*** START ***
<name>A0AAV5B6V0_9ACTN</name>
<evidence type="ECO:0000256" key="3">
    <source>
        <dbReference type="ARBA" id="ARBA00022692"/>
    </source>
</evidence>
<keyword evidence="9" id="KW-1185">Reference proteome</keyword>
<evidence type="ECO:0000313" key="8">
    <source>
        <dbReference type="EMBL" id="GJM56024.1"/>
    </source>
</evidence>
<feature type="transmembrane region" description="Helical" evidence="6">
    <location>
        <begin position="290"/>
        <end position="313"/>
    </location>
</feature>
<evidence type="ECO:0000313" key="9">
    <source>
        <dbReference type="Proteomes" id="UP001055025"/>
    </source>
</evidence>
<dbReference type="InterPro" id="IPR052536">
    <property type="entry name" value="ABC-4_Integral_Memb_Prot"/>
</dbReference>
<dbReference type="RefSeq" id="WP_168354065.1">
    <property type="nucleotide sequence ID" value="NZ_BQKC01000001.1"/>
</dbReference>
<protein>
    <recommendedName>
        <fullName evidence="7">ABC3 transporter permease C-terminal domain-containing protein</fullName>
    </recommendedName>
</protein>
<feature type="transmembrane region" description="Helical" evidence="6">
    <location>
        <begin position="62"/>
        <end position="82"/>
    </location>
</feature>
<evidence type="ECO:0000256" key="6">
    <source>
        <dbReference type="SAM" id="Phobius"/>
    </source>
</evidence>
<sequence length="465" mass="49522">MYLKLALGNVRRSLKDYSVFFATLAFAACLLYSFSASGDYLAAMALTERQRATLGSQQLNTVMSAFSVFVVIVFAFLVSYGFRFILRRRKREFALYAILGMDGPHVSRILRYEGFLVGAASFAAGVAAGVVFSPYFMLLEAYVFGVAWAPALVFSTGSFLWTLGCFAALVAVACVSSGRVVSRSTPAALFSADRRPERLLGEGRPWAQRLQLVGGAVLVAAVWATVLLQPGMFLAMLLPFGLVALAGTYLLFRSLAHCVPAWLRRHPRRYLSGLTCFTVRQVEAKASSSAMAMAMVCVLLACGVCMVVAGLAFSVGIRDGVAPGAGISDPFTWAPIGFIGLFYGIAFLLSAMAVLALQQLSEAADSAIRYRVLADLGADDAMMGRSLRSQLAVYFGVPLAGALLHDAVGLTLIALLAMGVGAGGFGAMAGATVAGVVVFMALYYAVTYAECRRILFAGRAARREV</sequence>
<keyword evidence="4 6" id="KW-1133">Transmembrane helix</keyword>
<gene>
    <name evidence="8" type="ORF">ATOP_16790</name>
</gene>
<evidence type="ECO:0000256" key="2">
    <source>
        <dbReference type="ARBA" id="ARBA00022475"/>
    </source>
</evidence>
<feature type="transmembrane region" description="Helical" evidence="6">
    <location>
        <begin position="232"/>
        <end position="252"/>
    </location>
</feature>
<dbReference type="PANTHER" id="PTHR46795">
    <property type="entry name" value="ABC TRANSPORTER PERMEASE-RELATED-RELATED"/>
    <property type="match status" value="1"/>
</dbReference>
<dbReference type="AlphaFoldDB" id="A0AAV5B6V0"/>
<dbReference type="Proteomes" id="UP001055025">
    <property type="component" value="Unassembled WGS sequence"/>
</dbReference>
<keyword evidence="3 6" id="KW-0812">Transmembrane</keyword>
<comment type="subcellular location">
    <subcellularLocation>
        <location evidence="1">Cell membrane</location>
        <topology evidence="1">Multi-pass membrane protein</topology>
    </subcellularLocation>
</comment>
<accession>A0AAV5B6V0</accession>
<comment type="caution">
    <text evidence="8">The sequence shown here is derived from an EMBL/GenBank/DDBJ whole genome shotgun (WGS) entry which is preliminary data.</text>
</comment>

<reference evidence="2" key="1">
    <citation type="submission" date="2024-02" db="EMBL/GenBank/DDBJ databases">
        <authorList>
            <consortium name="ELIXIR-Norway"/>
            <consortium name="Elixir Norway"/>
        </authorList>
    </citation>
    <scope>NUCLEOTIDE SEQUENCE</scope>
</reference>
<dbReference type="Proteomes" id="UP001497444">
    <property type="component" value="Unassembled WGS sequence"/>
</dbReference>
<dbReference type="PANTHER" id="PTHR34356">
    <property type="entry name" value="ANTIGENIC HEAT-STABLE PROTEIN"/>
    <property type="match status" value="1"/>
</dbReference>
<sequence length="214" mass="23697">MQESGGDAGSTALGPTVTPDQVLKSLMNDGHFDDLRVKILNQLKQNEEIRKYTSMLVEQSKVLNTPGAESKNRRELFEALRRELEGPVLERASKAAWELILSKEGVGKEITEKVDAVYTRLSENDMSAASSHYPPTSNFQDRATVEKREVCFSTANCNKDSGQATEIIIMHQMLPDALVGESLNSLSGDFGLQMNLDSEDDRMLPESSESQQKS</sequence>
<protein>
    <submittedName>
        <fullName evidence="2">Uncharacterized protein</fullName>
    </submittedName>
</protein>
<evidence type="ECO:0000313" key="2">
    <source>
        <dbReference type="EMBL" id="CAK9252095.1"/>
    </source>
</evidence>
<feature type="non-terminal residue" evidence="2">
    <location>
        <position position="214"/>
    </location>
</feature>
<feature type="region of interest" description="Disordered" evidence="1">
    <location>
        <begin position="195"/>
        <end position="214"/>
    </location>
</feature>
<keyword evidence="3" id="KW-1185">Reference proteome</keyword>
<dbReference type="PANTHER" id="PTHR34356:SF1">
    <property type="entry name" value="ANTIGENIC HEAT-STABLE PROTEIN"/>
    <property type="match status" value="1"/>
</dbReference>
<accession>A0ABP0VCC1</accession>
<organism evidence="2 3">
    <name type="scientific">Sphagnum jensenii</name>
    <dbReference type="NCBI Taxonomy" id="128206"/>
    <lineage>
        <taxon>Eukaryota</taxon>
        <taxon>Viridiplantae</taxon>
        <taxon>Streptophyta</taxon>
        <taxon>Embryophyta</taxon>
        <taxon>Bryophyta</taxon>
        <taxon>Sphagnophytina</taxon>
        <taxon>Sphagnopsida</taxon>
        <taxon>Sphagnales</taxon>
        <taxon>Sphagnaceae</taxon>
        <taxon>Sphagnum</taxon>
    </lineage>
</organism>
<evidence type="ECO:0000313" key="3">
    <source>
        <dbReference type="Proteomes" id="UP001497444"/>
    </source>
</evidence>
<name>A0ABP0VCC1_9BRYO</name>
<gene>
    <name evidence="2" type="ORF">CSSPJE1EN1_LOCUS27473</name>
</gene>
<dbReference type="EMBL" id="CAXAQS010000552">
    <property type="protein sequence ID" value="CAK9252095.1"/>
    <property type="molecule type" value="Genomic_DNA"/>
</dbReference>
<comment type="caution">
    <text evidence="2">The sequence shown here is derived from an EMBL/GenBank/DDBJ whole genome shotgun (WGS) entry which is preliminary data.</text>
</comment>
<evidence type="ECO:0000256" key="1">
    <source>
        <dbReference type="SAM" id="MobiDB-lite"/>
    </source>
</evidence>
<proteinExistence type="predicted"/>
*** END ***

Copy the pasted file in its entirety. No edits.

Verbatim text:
<name>A0AAV5B6V0_9ACTN</name>
<evidence type="ECO:0000256" key="3">
    <source>
        <dbReference type="ARBA" id="ARBA00022692"/>
    </source>
</evidence>
<keyword evidence="9" id="KW-1185">Reference proteome</keyword>
<evidence type="ECO:0000313" key="8">
    <source>
        <dbReference type="EMBL" id="GJM56024.1"/>
    </source>
</evidence>
<feature type="transmembrane region" description="Helical" evidence="6">
    <location>
        <begin position="290"/>
        <end position="313"/>
    </location>
</feature>
<evidence type="ECO:0000313" key="9">
    <source>
        <dbReference type="Proteomes" id="UP001055025"/>
    </source>
</evidence>
<dbReference type="InterPro" id="IPR052536">
    <property type="entry name" value="ABC-4_Integral_Memb_Prot"/>
</dbReference>
<dbReference type="RefSeq" id="WP_168354065.1">
    <property type="nucleotide sequence ID" value="NZ_BQKC01000001.1"/>
</dbReference>
<protein>
    <recommendedName>
        <fullName evidence="7">ABC3 transporter permease C-terminal domain-containing protein</fullName>
    </recommendedName>
</protein>
<feature type="transmembrane region" description="Helical" evidence="6">
    <location>
        <begin position="62"/>
        <end position="82"/>
    </location>
</feature>
<evidence type="ECO:0000256" key="6">
    <source>
        <dbReference type="SAM" id="Phobius"/>
    </source>
</evidence>
<sequence length="465" mass="49522">MYLKLALGNVRRSLKDYSVFFATLAFAACLLYSFSASGDYLAAMALTERQRATLGSQQLNTVMSAFSVFVVIVFAFLVSYGFRFILRRRKREFALYAILGMDGPHVSRILRYEGFLVGAASFAAGVAAGVVFSPYFMLLEAYVFGVAWAPALVFSTGSFLWTLGCFAALVAVACVSSGRVVSRSTPAALFSADRRPERLLGEGRPWAQRLQLVGGAVLVAAVWATVLLQPGMFLAMLLPFGLVALAGTYLLFRSLAHCVPAWLRRHPRRYLSGLTCFTVRQVEAKASSSAMAMAMVCVLLACGVCMVVAGLAFSVGIRDGVAPGAGISDPFTWAPIGFIGLFYGIAFLLSAMAVLALQQLSEAADSAIRYRVLADLGADDAMMGRSLRSQLAVYFGVPLAGALLHDAVGLTLIALLAMGVGAGGFGAMAGATVAGVVVFMALYYAVTYAECRRILFAGRAARREV</sequence>
<keyword evidence="4 6" id="KW-1133">Transmembrane helix</keyword>
<gene>
    <name evidence="8" type="ORF">ATOP_16790</name>
</gene>
<evidence type="ECO:0000256" key="2">
    <source>
        <dbReference type="ARBA" id="ARBA00022475"/>
    </source>
</evidence>
<feature type="transmembrane region" description="Helical" evidence="6">
    <location>
        <begin position="232"/>
        <end position="252"/>
    </location>
</feature>
<dbReference type="PANTHER" id="PTHR46795">
    <property type="entry name" value="ABC TRANSPORTER PERMEASE-RELATED-RELATED"/>
    <property type="match status" value="1"/>
</dbReference>
<dbReference type="AlphaFoldDB" id="A0AAV5B6V0"/>
<dbReference type="Proteomes" id="UP001055025">
    <property type="component" value="Unassembled WGS sequence"/>
</dbReference>
<keyword evidence="3 6" id="KW-0812">Transmembrane</keyword>
<comment type="subcellular location">
    <subcellularLocation>
        <location evidence="1">Cell membrane</location>
        <topology evidence="1">Multi-pass membrane protein</topology>
    </subcellularLocation>
</comment>
<accession>A0AAV5B6V0</accession>
<comment type="caution">
    <text evidence="8">The sequence shown here is derived from an EMBL/GenBank/DDBJ whole genome shotgun (WGS) entry which is preliminary data.</text>
</comment>

<reference evidence="2" key="1">
    <citation type="submission" date="2024-02" db="EMBL/GenBank/DDBJ databases">
        <authorList>
            <consortium name="ELIXIR-Norway"/>
            <consortium name="Elixir Norway"/>
        </authorList>
    </citation>
    <scope>NUCLEOTIDE SEQUENCE</scope>
</reference>
<dbReference type="Proteomes" id="UP001497444">
    <property type="component" value="Unassembled WGS sequence"/>
</dbReference>
<dbReference type="PANTHER" id="PTHR34356">
    <property type="entry name" value="ANTIGENIC HEAT-STABLE PROTEIN"/>
    <property type="match status" value="1"/>
</dbReference>
<sequence length="214" mass="23697">MQESGGDAGSTALGPTVTPDQVLKSLMNDGHFDDLRVKILNQLKQNEEIRKYTSMLVEQSKVLNTPGAESKNRRELFEALRRELEGPVLERASKAAWELILSKEGVGKEITEKVDAVYTRLSENDMSAASSHYPPTSNFQDRATVEKREVCFSTANCNKDSGQATEIIIMHQMLPDALVGESLNSLSGDFGLQMNLDSEDDRMLPESSESQQKS</sequence>
<protein>
    <submittedName>
        <fullName evidence="2">Uncharacterized protein</fullName>
    </submittedName>
</protein>
<evidence type="ECO:0000313" key="2">
    <source>
        <dbReference type="EMBL" id="CAK9252095.1"/>
    </source>
</evidence>
<feature type="non-terminal residue" evidence="2">
    <location>
        <position position="214"/>
    </location>
</feature>
<feature type="region of interest" description="Disordered" evidence="1">
    <location>
        <begin position="195"/>
        <end position="214"/>
    </location>
</feature>
<keyword evidence="3" id="KW-1185">Reference proteome</keyword>
<dbReference type="PANTHER" id="PTHR34356:SF1">
    <property type="entry name" value="ANTIGENIC HEAT-STABLE PROTEIN"/>
    <property type="match status" value="1"/>
</dbReference>
<accession>A0ABP0VCC1</accession>
<organism evidence="2 3">
    <name type="scientific">Sphagnum jensenii</name>
    <dbReference type="NCBI Taxonomy" id="128206"/>
    <lineage>
        <taxon>Eukaryota</taxon>
        <taxon>Viridiplantae</taxon>
        <taxon>Streptophyta</taxon>
        <taxon>Embryophyta</taxon>
        <taxon>Bryophyta</taxon>
        <taxon>Sphagnophytina</taxon>
        <taxon>Sphagnopsida</taxon>
        <taxon>Sphagnales</taxon>
        <taxon>Sphagnaceae</taxon>
        <taxon>Sphagnum</taxon>
    </lineage>
</organism>
<evidence type="ECO:0000313" key="3">
    <source>
        <dbReference type="Proteomes" id="UP001497444"/>
    </source>
</evidence>
<name>A0ABP0VCC1_9BRYO</name>
<gene>
    <name evidence="2" type="ORF">CSSPJE1EN1_LOCUS27473</name>
</gene>
<dbReference type="EMBL" id="CAXAQS010000552">
    <property type="protein sequence ID" value="CAK9252095.1"/>
    <property type="molecule type" value="Genomic_DNA"/>
</dbReference>
<comment type="caution">
    <text evidence="2">The sequence shown here is derived from an EMBL/GenBank/DDBJ whole genome shotgun (WGS) entry which is preliminary data.</text>
</comment>
<evidence type="ECO:0000256" key="1">
    <source>
        <dbReference type="SAM" id="MobiDB-lite"/>
    </source>
</evidence>
<proteinExistence type="predicted"/>